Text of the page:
What are the differences between an object with mass 0 and mass > 0 ?

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Because for myself I had some misunderstandings about the behaviour of light.

What are the differences between an object (photon) with a mass 0 and an object with a mass > 0 ?

I know already that both are sensible for other speeds in a another direction e.g. the photons of light (vertical beam) has the same x speed in a train (light source in train) as a basket ball, except the speed of light in it's own direction is always c ...
 

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Simon Bridge
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The differences are usually understood in terms of total energy.
 
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Objects with no mass requires no energy to accelerate. Think about that for a second.
 
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D H
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Objects with no mass requires no energy to accelerate. Think about that for a second.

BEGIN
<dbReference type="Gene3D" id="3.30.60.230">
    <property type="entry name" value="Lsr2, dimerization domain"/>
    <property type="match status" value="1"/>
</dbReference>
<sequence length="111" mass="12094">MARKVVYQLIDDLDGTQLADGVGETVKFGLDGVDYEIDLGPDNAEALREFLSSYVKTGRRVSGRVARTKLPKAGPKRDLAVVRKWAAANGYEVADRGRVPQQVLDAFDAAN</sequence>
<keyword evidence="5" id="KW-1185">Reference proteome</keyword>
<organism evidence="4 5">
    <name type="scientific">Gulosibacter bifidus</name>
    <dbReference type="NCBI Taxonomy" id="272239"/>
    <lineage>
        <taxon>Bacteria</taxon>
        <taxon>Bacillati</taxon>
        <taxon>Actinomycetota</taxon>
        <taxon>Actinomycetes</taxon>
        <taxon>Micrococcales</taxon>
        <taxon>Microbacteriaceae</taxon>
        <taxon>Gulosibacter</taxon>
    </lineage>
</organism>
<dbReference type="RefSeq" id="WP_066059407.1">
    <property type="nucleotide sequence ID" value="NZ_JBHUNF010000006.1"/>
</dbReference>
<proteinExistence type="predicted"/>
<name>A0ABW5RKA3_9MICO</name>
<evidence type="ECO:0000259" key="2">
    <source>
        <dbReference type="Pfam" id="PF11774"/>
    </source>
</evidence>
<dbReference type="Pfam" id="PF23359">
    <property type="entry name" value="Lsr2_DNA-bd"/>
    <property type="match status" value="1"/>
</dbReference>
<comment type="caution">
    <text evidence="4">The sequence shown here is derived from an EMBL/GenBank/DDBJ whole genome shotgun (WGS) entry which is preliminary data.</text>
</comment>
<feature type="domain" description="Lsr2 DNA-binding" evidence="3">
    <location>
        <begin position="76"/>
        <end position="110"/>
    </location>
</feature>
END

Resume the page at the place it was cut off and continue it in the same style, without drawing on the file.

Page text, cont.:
You can't use Newtonian reasoning here, and that is implicitly what you are doing.
 
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Correct me if I am wrong here as I probably am.

But, once an object of pure energy and no mass, e.g. a photon, has been created, it will be moving at C no matter the amount of energy put into the creation of said photon. No matter if it's the entire universe converted to energy or a single proton converted to pure energy. The added energy is converted to acceleration which causes the Sin wave pattern to become more tightly packed. The added acceleration causes more Force to be behind it, but the speed cannot exceed C.

So as you approach 0 matter converted to energy the speed of C will continue to be C, but the Sin wave will just continue to approach a flatline still moving at C. Zeno's paradox prevents us from reaching 0 but we can infinitely cut the amount of mass converted to pure energy by 2.

For all intent and purpose you can say that 0 mass converted to energy will yield you a photon that is at a perfect flat line with no wave patterns. Thus the Newtonian physics will hold true.

Like I said, probably wrong, but that's how I understand it to work without delving into quantum mechanics and all that crazy stuff.
 

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